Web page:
- PART III.
- CHAPTER I. Captain Morgan goes to the Isle of Hispaniola to equip a new fleet, with intent to pillage again upon the coasts of the West Indies.
- CHAPTER II. What happened in the river De la Hacha.
- CHAPTER III. Captain Morgan leaves the island of Hispaniola, and goes to that of St. Catharine, which he takes.
- CHAPTER IV. Captain Morgan takes the castle of Chagre, with four hundred men sent for this purpose from the Isle of St. Catharine.
- CHAPTER V. Captain Morgan departs from the Castle of Chagre, at the head of one thousand two hundred men, with design to take the city of Panama.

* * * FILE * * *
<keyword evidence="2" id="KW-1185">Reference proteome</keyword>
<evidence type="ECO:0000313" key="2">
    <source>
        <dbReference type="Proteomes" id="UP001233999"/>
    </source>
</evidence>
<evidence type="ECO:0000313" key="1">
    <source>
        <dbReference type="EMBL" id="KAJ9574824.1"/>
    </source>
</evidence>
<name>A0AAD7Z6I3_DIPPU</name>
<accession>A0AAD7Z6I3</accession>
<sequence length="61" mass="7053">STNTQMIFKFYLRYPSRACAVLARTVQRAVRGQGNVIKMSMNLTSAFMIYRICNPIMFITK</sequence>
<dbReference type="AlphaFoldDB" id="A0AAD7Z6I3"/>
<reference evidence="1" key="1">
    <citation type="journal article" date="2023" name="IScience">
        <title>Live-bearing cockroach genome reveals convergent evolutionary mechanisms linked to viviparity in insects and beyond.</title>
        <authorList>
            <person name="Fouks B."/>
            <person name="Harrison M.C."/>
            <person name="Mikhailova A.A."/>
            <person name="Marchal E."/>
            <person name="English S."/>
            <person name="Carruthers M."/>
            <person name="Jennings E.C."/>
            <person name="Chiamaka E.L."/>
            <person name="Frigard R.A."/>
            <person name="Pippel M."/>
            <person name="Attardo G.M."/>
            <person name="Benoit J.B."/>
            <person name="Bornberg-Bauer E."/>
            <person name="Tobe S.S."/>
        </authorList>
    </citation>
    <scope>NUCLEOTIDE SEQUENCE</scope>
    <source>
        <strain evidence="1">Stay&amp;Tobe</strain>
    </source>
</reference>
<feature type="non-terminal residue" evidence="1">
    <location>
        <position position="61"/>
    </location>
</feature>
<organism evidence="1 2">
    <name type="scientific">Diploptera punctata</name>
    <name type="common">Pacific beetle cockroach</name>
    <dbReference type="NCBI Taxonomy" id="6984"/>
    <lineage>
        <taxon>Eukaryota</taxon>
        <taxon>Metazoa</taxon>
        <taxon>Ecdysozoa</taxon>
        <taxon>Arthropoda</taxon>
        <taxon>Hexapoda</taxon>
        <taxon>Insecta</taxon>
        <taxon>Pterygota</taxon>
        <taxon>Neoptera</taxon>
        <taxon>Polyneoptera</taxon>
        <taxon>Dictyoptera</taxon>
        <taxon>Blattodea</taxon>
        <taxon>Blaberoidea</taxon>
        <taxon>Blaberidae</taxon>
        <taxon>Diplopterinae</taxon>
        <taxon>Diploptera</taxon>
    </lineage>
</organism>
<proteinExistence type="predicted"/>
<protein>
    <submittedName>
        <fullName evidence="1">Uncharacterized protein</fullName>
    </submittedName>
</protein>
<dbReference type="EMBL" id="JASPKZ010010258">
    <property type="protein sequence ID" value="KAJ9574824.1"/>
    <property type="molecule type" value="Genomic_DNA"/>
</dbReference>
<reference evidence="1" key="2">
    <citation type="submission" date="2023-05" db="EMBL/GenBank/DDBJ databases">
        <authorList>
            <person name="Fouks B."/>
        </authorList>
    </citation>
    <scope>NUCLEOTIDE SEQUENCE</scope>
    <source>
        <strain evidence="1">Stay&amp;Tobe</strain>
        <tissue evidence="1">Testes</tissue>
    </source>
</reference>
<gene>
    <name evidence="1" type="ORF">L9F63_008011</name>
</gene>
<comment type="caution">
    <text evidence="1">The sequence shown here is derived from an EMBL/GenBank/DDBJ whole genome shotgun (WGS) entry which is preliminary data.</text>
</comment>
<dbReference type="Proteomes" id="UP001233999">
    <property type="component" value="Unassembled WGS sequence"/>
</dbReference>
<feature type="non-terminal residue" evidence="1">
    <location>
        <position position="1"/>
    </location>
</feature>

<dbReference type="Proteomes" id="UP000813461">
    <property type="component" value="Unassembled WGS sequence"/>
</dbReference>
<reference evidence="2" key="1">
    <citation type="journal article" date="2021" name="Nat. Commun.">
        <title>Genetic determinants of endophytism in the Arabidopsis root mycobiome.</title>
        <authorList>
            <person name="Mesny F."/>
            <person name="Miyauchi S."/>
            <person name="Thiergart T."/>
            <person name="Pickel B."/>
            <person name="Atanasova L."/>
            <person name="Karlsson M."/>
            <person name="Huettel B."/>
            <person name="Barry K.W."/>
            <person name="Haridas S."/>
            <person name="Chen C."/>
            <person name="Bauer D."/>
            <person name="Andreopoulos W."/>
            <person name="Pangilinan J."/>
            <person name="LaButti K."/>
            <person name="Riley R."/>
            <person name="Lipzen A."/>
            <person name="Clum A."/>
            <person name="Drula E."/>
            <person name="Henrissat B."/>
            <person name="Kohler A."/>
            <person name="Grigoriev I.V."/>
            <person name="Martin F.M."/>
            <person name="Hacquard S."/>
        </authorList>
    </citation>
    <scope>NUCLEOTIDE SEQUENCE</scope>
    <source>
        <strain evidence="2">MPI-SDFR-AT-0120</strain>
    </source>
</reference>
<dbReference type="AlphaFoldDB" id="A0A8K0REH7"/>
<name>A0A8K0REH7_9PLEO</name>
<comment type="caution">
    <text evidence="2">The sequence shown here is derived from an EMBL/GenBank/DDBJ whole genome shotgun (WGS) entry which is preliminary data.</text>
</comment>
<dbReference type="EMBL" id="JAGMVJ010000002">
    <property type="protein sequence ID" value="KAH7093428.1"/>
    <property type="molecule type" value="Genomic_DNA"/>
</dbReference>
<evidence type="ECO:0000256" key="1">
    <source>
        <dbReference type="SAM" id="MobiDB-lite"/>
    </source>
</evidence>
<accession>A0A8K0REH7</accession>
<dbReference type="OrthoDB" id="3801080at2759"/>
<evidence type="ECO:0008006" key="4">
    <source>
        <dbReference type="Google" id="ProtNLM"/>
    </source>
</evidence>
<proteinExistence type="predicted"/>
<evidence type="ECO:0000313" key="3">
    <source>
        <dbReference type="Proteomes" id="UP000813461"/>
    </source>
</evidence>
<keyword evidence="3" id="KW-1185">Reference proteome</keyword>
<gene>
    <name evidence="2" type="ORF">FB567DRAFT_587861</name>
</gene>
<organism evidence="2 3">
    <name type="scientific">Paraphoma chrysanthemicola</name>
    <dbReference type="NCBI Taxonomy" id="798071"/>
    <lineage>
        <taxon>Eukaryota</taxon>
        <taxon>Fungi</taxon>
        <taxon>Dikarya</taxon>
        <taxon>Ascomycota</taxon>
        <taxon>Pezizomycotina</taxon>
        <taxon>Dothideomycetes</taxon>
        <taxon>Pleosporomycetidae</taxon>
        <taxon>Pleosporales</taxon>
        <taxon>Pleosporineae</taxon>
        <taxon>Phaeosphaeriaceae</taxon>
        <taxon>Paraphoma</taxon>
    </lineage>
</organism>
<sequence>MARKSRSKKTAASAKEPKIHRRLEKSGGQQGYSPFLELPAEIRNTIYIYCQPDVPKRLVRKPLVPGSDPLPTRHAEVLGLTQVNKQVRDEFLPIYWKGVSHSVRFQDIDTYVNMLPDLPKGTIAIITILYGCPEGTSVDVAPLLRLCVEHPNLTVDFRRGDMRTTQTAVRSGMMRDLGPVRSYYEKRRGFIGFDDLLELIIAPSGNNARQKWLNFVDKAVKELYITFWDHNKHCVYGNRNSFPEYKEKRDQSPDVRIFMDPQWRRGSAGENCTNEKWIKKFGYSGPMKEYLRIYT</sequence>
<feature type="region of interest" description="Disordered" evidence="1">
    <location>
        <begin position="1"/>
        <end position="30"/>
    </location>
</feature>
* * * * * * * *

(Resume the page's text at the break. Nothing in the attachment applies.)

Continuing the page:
- CHAPTER VI. Captain Morgan sends several canoes and boats to the South Sea. He sets fire to the City of Panama. Robberies and cruelties committed there by the Pirates till their return to the Castle of Chagre.
- CHAPTER VII. Of a voyage by the author, along the coasts of Costa Rica, at his return towards Jamaica. What happened most remarkable in the said voyage. Some observations made by him at that time.
- CHAPTER VIII. The Author departs towards the Cape of Grace à Dios. Of the Commerce which here the Pirates exercise with the Indians. His arrival at the Island De los Pinos
- and finally, his return to Jamaica.
- CHAPTER IX. The Relation of the shipwreck, which Monsieur Bertram Ogeron, Governor of the Isle of Tortuga, suffered near the Isles of Guadanillas. How both he and his companions fell into the hands of the Spaniards. By what arts he escaped their hands, and preserved his life. The enterprise which he undertook against Porto Rico, to deliver his people. The unfortunate success of that design.